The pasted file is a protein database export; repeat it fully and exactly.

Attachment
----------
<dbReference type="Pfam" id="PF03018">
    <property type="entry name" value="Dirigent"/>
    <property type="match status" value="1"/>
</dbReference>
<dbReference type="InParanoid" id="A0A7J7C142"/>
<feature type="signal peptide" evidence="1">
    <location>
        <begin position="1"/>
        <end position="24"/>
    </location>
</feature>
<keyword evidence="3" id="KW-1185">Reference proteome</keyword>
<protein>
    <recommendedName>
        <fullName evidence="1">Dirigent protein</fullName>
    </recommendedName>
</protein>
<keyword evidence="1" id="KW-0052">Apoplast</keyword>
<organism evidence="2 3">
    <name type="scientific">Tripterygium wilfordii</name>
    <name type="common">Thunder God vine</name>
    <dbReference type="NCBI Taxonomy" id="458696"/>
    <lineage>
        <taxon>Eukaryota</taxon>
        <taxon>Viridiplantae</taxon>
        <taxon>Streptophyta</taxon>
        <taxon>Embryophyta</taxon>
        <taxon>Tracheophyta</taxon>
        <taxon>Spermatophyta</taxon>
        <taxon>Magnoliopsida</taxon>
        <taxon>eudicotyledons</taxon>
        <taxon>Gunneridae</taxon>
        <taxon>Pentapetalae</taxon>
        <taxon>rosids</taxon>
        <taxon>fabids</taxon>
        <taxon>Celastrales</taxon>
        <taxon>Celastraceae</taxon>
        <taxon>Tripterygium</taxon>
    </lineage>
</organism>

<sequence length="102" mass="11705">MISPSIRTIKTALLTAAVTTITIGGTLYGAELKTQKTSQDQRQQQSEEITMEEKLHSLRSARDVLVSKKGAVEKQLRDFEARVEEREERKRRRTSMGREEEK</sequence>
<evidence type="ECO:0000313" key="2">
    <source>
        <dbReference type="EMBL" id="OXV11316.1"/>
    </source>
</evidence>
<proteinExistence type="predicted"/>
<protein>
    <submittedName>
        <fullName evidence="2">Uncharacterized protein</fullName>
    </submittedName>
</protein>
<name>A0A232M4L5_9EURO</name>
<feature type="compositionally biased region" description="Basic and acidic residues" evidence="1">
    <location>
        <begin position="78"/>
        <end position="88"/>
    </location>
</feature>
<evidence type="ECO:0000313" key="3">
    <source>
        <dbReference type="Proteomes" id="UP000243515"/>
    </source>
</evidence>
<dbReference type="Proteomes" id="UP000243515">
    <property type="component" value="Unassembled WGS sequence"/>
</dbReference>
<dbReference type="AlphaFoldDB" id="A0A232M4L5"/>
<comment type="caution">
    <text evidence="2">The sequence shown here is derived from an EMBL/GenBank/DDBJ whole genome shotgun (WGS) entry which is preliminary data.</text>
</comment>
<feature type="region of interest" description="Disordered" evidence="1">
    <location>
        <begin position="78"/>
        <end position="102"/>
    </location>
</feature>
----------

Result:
<dbReference type="Pfam" id="PF03018">
    <property type="entry name" value="Dirigent"/>
    <property type="match status" value="1"/>
</dbReference>
<dbReference type="InParanoid" id="A0A7J7C142"/>
<feature type="signal peptide" evidence="1">
    <location>
        <begin position="1"/>
        <end position="24"/>
    </location>
</feature>
<keyword evidence="3" id="KW-1185">Reference proteome</keyword>
<protein>
    <recommendedName>
        <fullName evidence="1">Dirigent protein</fullName>
    </recommendedName>
</protein>
<keyword evidence="1" id="KW-0052">Apoplast</keyword>
<organism evidence="2 3">
    <name type="scientific">Tripterygium wilfordii</name>
    <name type="common">Thunder God vine</name>
    <dbReference type="NCBI Taxonomy" id="458696"/>
    <lineage>
        <taxon>Eukaryota</taxon>
        <taxon>Viridiplantae</taxon>
        <taxon>Streptophyta</taxon>
        <taxon>Embryophyta</taxon>
        <taxon>Tracheophyta</taxon>
        <taxon>Spermatophyta</taxon>
        <taxon>Magnoliopsida</taxon>
        <taxon>eudicotyledons</taxon>
        <taxon>Gunneridae</taxon>
        <taxon>Pentapetalae</taxon>
        <taxon>rosids</taxon>
        <taxon>fabids</taxon>
        <taxon>Celastrales</taxon>
        <taxon>Celastraceae</taxon>
        <taxon>Tripterygium</taxon>
    </lineage>
</organism>

<sequence length="102" mass="11705">MISPSIRTIKTALLTAAVTTITIGGTLYGAELKTQKTSQDQRQQQSEEITMEEKLHSLRSARDVLVSKKGAVEKQLRDFEARVEEREERKRRRTSMGREEEK</sequence>
<evidence type="ECO:0000313" key="2">
    <source>
        <dbReference type="EMBL" id="OXV11316.1"/>
    </source>
</evidence>
<proteinExistence type="predicted"/>
<protein>
    <submittedName>
        <fullName evidence="2">Uncharacterized protein</fullName>
    </submittedName>
</protein>
<name>A0A232M4L5_9EURO</name>
<feature type="compositionally biased region" description="Basic and acidic residues" evidence="1">
    <location>
        <begin position="78"/>
        <end position="88"/>
    </location>
</feature>
<evidence type="ECO:0000313" key="3">
    <source>
        <dbReference type="Proteomes" id="UP000243515"/>
    </source>
</evidence>
<dbReference type="Proteomes" id="UP000243515">
    <property type="component" value="Unassembled WGS sequence"/>
</dbReference>
<dbReference type="AlphaFoldDB" id="A0A232M4L5"/>
<comment type="caution">
    <text evidence="2">The sequence shown here is derived from an EMBL/GenBank/DDBJ whole genome shotgun (WGS) entry which is preliminary data.</text>
</comment>
<feature type="region of interest" description="Disordered" evidence="1">
    <location>
        <begin position="78"/>
        <end position="102"/>
    </location>
</feature>